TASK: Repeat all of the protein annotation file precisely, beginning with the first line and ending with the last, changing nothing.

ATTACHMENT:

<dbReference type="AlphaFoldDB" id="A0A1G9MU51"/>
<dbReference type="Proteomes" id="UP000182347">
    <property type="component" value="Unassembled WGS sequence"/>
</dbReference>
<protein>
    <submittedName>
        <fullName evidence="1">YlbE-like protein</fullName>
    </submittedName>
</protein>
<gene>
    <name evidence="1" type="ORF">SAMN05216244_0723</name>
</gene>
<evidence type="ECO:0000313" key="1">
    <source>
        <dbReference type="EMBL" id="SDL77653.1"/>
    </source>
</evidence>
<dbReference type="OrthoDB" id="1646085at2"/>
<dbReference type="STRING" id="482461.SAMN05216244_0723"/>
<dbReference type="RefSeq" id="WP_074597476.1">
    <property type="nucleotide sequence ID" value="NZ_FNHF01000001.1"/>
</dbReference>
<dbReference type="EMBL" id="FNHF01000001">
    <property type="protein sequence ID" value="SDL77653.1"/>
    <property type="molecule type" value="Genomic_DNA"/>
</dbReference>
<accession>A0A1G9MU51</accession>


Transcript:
<dbReference type="AlphaFoldDB" id="A0A1G9MU51"/>
<dbReference type="Proteomes" id="UP000182347">
    <property type="component" value="Unassembled WGS sequence"/>
</dbReference>
<protein>
    <submittedName>
        <fullName evidence="1">YlbE-like protein</fullName>
    </submittedName>
</protein>
<gene>
    <name evidence="1" type="ORF">SAMN05216244_0723</name>
</gene>
<evidence type="ECO:0000313" key="1">
    <source>
        <dbReference type="EMBL" id="SDL77653.1"/>
    </source>
</evidence>
<dbReference type="OrthoDB" id="1646085at2"/>
<dbReference type="STRING" id="482461.SAMN05216244_0723"/>
<dbReference type="RefSeq" id="WP_074597476.1">
    <property type="nucleotide sequence ID" value="NZ_FNHF01000001.1"/>
</dbReference>
<dbReference type="EMBL" id="FNHF01000001">
    <property type="protein sequence ID" value="SDL77653.1"/>
    <property type="molecule type" value="Genomic_DNA"/>
</dbReference>
<accession>A0A1G9MU51</accession>